Leaders and members of the Pleasanton, Calif. club have been exploring options for addressing costly ADA-compliance concerns with the clubhouse and pool. But members have voted down a bid to pursue negotiations with the Bay Club to take ownership of the property, and the club will now look to address those issues internally through a clubhouse committee and possible assessment.
Members of the Castlewood Country Club in Pleasanton, Calif. rejected a proposal to negotiate a letter of intent for the Bay Club to take over ownership of the club and its two 18-hole golf courses, the Pleasanton Weekly reported. Castlewood members recently voted 250 to 211 against moving ahead with negotiations with the Bay Club. A total of 555 members were eligible to vote.
For the last few years, the club’s Board of Directors and committee members have been analyzing how to address a number of challenges facing the club. Heading the list is that the 1970s vintage clubhouse and its older pool facility were built before the Americans with Disabilities Act (ADA) was signed in 1991, the Weekly reported. Both facilities do not comply with the ADA and need major renovations to come into compliance.
In addition, Castlewood’s membership is shrinking. The dated facilities are limited in what can be offered, the Weekly reported. After a series of town-hall meetings and the club’s general membership meeting in January, the Board narrowed potential options to three: The Bay Club takeover; doing ADA-only improvements to the clubhouse and pool area; or investing significant money to renovate both areas, in addition to bringing them into compliance with the ADA.
Earlier this year, the Board asked the membership to choose between just making ADA improvements, or making those improvements as part of major clubhouse remodel, the Weekly reported. In that March 5 vote, members voted 211-189 for the more expensive option.
Some supporters of the more-expensive option openly campaigned against the Bay Club option, with one member putting up a sign outside of his home on the golf course, while others wore buttons advocating against the Bay Club option, the Weekly reported. The Bay Club purchased ClubSport last November, including its facilities in Pleasanton and Danville, Calif..
When asked about what’s next, John Vest, Castlewood’s General Manager, e-mailed that it was an internal club matter and that the club would have no comment, the Weekly reported.
After that March 5 vote, the Board outlined two next steps for members, the Weekly reported:
1) The clubhouse committee will begin to develop a plan to implement the remodeling plan and bring it to the Board and eventually the membership; and
2) A second committee would continue to evaluate the Bay Club option and develop additional materials evaluating the sustainability of the club, potential Valley course land-use options, an asset valuation of the club, and summary of the water rights owned by the club.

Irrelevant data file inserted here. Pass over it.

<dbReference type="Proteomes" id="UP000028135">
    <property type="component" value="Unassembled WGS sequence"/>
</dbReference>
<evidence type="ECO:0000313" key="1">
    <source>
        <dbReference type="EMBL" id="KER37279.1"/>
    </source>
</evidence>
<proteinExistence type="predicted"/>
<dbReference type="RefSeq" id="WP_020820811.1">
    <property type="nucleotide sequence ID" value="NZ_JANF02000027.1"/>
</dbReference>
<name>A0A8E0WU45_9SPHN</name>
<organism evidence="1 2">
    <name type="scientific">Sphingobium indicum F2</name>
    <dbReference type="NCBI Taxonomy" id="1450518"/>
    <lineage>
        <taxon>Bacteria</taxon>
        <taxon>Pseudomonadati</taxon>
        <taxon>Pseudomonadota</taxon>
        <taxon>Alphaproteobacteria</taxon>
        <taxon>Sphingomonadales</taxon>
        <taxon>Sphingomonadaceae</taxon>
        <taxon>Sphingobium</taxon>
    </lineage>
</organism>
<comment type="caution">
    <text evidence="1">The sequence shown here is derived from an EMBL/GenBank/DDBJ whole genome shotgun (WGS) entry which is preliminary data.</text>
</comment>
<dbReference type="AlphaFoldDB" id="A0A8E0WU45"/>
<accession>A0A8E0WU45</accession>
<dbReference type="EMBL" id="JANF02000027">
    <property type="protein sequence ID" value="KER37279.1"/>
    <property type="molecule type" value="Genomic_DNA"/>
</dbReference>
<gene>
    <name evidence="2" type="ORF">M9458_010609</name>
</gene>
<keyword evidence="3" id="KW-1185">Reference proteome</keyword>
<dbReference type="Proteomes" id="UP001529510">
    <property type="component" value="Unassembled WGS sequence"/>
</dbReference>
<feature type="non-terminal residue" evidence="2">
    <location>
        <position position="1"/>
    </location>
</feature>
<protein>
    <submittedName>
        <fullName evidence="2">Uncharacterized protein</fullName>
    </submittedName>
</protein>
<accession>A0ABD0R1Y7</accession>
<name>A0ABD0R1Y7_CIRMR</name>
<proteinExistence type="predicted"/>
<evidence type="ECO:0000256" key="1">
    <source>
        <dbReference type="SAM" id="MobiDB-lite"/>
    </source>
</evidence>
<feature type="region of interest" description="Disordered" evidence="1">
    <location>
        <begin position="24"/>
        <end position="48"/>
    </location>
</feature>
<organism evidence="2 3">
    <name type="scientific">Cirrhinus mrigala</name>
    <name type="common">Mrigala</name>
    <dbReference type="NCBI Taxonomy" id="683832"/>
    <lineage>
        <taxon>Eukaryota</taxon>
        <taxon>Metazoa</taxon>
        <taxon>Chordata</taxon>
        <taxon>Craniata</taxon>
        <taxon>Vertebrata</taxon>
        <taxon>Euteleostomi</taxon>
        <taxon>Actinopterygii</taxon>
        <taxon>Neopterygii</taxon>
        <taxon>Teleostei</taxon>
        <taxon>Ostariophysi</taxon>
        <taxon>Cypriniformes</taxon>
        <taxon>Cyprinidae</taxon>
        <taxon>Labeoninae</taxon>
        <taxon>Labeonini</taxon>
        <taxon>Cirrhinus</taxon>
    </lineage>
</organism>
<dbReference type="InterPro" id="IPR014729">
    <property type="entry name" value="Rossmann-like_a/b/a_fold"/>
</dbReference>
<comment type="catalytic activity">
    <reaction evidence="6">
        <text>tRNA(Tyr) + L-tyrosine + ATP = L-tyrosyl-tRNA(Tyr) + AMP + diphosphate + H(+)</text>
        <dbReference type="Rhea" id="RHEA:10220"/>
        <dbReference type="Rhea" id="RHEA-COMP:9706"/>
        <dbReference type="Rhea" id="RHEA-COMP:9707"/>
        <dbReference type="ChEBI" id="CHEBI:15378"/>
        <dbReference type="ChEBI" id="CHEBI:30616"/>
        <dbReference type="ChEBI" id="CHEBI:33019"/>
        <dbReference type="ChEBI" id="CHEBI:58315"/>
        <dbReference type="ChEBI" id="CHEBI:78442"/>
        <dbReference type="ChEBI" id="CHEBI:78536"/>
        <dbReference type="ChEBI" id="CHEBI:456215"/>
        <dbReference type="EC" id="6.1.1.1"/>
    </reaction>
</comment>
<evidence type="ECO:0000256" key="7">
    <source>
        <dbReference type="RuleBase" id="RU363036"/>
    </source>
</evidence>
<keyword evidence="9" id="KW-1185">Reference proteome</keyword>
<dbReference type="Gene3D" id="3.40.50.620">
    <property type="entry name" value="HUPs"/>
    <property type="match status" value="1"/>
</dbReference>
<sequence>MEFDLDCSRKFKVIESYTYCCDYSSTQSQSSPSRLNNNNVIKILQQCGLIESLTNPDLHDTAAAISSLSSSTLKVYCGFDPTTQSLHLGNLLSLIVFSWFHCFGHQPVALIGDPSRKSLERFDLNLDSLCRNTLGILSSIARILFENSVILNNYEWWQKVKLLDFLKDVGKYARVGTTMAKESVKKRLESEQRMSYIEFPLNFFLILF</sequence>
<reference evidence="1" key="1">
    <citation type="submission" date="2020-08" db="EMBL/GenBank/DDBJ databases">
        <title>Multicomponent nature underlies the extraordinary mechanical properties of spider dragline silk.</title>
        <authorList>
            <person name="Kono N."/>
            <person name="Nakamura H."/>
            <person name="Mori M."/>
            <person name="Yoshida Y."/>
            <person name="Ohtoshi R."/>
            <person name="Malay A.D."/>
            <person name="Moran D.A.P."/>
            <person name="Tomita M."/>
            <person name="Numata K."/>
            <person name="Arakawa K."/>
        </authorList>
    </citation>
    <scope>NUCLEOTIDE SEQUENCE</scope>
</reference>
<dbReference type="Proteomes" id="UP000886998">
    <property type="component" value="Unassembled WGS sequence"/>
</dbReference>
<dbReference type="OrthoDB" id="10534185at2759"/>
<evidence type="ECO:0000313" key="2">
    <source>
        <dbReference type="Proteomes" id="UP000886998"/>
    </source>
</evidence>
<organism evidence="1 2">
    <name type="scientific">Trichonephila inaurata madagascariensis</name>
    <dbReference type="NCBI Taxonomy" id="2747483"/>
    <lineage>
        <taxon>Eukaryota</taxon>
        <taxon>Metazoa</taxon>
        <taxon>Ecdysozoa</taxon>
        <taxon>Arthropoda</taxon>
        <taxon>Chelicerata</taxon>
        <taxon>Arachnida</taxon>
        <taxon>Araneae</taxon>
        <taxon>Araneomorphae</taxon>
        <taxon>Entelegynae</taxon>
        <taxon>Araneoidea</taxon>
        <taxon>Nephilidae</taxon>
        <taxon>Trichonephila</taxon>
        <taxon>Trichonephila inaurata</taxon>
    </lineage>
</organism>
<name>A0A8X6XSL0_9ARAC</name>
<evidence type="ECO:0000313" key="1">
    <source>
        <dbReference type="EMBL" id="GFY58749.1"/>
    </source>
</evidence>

With the Bay Club option now off the table, the clubhouse committee will presumably now move into high gear, the Weekly reported. Documents distributed to members indicated that the remodel option would result in a member assessment of about $200 per month for 20 years, because the club would have to borrow the money.
Sustainability could be a key challenge moving forward, particularly with dues already around $1,000 per month without the additional assessment, the Weekly reported. Over the last 15 years, membership has fallen from more than 800 to 555 that were eligible to vote in May (down three from March’s total). For older members, who are thinking of selling their membership as their ability to golf lessens with age, the acquisition by the Bay Club would have offered the opportunity to cash out. But that’s now in limbo as the club develops and executes on the remodel.
Last year, while evaluating options, Castlewood representatives entertained a conversation with Ponderosa Homes of Pleasanton about a potential joint venture to develop the Valley Course into homes, the Weekly reported. That faced numerous hurdles, including the Arroyo de la Laguna that borders three holes, the railroad tracks, and the likely need to annex that part of the property into the city of Pleasanton and also change the agricultural zoning to residential.
From a membership standpoint, the Valley Course, which gets about 60 percent of Castlewood’s play, is a critical offering for the club because it is walkable, the Weekly reported, while it takes a well-conditioned person to walk the Hill Course with its elevation changes and slopes on the fairways.
Castlewood’s situation is not unique, the Weekly reported, with other private clubs in the area also pursuing new membership strategies.
The Club at Ruby Hill in Pleasanton, which Arcis Golf purchased from developer Jim Ghielmetti in 2015, has launched an aggressive membership campaign, the Weekly reported. Arcis remodeled Ruby Hill’s main clubhouse to improve dining options for members and bolstered the club’s tennis, bocce and swimming programs.
Ruby Hill recently sent an e-mail outlining its May “specials,” the Weekly reporwhich included an initiation fee of $10,000 for the full golf categories and $5,000 for young professionals (39 and under). The special offer also included wfive months of free dues; free golf carts for a year, interest-free financing, and 12 free golf guest passes. And in bold capital letters, it proclaimed “NO ASSESSMENTS EVER.”
Crow Canyon Country Club in San Ramon, Calif. is also offering special programs to attract new members, the Weekly reported, while Blackhawk Country Club in Danville, which boasts two 18-hole courses with one large clubhouse/banquet facility on its Lakeside Course, last year opened a 9,400-sq.-ft. fitness center in its sports complex with tennis courts, pickleball courts, bocce ball lanes and a bar and grill.